Vitor “The Phenom” Belfort returns to the octagon Saturday, March 11th in Fortaleza, Brazil for UFC Fight Night 106. The 39 year-old Brazilian looks to end a 2 fight-losing streak by turning back TUF 17 winner Kelvin Gastelum. Belfort’s significance to Brazil, combined with his impressive accolades are the chief reasons why he remains a headliner in the sports most prestigious organization.
The last time Vitor Belfort was not a part of a main or co-main event was in January of 2009 on a somehow stacked Affliction card. Since then seven of his fights have been main event showcases while five have been co-mains. How can one account for such a lengthy spotlight for a fighter who is by all means past his prime?
Up until his 2013 fight with Dan Henderson, Belfort remained in the spotlight not just based on his stature as a future Hall of Famer but also his relevancy. Since the implementation of USADA and the abolishment of Testosterone Replacement Therapy, the now famous “TRT Vitor” has shriveled into a man affectionately called “Dad-Bod Belfort”. But don’t let those saggy tits fool you. “The Phenom” still has legitimate ability, although he has dropped three of his last four fights all by TKO.
As it stands, the Brazilian remains a headliner largely based on his stature as probably the scariest Middleweight to ever live and his relevance to the Brazilian market. As was the case with B.J. Penn, Belfort’s star power travels far in front of his waning ability. Hardcore fans will continue to watch out of a mixture of nostalgia, loyalty, and hope. Much like Penn, the Brazilian’s latest opponent is a fresh-faced stud who promises to attack with more vigor and youthful hardiness than a drunken frat boy. For Belfort though, that test is far from unique.
Belfort’s last three losses have all come to fighters significantly younger than him. Whether or not he can turn away Gastelum and reverse that trend seems to be largely improbable. SO, while a win for Belfort can increase his stock, the UFC is ultimately okay with dusting him off every now and then for a featured bout, regardless of his recent performances. Moreover, should that fight take place in South America in a certain former Portuguese colony, Belfort’s stock rises ever higher.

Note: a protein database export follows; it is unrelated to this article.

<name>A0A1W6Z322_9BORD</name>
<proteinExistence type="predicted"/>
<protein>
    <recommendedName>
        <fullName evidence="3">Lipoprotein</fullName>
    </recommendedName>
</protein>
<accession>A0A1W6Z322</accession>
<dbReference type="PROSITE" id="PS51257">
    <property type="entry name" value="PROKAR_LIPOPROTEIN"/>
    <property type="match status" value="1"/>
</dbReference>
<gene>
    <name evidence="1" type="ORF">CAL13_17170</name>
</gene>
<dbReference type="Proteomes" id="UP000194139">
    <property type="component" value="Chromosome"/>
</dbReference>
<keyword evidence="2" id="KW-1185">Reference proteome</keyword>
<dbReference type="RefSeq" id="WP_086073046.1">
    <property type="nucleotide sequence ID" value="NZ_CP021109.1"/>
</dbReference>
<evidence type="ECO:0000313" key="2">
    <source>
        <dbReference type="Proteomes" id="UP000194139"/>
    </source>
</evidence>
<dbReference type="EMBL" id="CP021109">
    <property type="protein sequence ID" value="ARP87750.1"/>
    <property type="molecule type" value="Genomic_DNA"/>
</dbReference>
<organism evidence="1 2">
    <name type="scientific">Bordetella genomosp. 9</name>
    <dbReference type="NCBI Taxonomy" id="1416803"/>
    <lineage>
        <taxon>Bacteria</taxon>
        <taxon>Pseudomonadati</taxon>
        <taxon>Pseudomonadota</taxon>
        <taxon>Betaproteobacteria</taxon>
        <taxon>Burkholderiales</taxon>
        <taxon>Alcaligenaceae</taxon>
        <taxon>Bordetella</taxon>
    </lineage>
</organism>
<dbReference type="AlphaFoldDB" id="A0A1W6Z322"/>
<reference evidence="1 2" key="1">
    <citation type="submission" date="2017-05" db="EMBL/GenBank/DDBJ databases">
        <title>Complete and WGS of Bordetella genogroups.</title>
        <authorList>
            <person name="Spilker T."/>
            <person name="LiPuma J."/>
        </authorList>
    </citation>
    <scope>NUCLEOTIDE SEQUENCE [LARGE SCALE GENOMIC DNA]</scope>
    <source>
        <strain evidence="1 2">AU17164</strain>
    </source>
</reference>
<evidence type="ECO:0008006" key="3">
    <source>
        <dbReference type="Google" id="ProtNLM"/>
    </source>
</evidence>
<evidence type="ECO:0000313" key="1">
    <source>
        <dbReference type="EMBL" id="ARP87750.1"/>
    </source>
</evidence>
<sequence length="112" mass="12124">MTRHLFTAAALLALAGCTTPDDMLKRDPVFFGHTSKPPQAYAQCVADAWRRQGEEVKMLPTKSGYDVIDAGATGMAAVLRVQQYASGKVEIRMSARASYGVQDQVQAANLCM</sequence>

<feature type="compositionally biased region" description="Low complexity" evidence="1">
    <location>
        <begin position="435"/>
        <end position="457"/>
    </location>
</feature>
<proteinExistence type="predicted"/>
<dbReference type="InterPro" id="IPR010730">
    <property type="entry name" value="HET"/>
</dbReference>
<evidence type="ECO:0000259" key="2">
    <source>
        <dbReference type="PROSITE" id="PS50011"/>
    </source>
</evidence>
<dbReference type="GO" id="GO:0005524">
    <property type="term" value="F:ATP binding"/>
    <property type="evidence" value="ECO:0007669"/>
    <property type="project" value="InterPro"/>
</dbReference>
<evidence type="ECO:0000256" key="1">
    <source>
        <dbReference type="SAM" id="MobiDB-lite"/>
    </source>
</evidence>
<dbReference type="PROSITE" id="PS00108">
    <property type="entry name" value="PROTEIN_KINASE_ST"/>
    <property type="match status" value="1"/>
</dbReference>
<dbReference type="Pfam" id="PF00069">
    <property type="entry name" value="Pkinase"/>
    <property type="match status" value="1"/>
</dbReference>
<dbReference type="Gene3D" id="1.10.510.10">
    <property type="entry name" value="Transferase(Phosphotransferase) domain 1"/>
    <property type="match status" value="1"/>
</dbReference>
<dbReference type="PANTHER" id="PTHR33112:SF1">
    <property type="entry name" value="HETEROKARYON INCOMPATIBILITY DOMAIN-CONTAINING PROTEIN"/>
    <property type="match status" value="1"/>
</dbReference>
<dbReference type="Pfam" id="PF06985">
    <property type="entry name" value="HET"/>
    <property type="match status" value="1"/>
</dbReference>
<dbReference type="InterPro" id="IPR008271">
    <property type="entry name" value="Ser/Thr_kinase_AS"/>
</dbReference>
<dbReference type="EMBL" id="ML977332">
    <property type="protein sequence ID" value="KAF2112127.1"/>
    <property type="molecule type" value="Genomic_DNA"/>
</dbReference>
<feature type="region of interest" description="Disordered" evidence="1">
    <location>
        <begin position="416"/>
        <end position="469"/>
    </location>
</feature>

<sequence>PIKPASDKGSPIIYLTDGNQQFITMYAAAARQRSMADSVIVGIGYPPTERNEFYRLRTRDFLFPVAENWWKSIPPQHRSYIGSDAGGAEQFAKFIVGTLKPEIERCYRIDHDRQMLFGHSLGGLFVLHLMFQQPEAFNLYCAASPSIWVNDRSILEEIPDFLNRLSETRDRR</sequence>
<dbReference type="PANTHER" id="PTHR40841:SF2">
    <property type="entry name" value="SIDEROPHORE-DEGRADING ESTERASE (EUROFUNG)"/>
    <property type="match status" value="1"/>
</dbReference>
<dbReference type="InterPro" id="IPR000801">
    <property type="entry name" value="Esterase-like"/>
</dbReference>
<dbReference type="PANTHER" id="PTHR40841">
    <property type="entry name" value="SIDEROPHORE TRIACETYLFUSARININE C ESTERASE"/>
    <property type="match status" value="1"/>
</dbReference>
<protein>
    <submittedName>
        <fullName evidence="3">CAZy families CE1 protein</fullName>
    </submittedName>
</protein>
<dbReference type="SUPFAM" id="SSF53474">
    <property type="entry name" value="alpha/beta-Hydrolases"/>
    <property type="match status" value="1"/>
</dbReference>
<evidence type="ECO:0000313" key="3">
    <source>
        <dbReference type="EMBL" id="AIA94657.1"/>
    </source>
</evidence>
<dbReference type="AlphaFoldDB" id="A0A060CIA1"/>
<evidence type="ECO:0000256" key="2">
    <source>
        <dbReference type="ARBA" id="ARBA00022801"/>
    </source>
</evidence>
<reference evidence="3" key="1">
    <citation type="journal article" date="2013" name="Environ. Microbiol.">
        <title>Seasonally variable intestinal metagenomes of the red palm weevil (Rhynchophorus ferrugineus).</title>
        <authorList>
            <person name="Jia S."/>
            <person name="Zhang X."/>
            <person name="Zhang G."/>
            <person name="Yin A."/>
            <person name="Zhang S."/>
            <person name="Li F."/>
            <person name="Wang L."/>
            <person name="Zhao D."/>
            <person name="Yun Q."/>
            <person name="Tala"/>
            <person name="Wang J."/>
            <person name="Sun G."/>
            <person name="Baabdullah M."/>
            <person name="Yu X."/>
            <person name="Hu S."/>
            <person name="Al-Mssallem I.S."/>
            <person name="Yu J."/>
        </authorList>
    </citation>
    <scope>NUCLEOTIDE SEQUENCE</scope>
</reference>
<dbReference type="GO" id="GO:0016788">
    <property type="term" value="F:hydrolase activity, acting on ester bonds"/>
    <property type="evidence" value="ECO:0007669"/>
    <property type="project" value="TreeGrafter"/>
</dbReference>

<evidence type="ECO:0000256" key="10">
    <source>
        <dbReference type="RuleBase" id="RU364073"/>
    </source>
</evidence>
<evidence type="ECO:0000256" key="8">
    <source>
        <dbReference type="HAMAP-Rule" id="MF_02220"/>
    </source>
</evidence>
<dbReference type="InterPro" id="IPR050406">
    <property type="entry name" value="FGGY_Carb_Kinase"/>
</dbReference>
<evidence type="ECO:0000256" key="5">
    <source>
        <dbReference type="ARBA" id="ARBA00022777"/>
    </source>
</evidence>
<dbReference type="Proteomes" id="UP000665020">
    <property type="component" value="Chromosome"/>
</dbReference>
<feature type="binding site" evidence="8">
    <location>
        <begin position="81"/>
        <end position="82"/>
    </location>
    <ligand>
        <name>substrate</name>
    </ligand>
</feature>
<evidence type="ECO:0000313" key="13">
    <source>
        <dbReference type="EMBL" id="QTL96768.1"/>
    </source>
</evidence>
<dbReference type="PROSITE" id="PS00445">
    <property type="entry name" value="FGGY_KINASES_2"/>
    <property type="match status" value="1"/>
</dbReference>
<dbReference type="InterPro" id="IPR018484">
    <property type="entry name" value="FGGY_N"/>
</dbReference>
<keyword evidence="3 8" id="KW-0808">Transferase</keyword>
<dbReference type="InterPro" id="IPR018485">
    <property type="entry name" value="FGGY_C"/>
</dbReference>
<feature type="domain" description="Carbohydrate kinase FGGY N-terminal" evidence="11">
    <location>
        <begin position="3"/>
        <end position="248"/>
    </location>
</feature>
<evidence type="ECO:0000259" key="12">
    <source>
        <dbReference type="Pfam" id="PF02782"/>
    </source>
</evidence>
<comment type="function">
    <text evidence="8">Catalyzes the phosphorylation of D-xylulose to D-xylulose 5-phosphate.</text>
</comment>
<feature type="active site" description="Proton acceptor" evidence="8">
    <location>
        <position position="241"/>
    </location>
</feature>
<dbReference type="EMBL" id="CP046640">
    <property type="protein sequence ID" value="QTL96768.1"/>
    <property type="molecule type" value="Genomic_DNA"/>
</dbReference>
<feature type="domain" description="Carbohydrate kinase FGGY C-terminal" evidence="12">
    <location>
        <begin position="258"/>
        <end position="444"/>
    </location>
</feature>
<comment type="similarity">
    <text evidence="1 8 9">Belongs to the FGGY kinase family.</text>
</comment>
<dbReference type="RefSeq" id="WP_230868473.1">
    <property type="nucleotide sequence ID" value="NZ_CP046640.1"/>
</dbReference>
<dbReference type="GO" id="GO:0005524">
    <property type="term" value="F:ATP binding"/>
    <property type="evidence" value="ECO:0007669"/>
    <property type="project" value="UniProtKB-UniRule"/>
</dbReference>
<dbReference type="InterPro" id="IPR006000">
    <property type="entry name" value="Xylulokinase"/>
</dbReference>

The former UFC Light-Heavyweight Champion is a star in the MMA world. But within the confines of Brazil he is even more. Using geographically relevant fighters has, as of late, been an underutilized strategy for the UFC. But with “The Phenom” matchmakers have struck gold again and again. Besides perhaps Anderson Silva and Jose Aldo there is no Brazilian mixed martial artist who can garner more attention in Brazil. That is good news for the UFC who have had troubling events in that nation, largely stemming from an economic trough. As long as Belfort remains willing and able to compete the UFC will continue to give him main and co-main event spots the likes of which he has enjoyed for the past eight years.
Despite the TRT controversies, the questions of continued PED use, the recent blowout losses and a steep decline in performance, fans (Brazilians in particular) will continue to shell out their hard earned dollars to see him fight. Whether or not Belfort wins on Saturday night is largely irrelevant to the UFC. He brings a standard, eight years running, of a man who shows up and performs for five-round fights. Until he himself chooses to hang up the gloves, which gave him everything, UFC matchmakers will continue to place him at the top of cards, especially those in Brazil.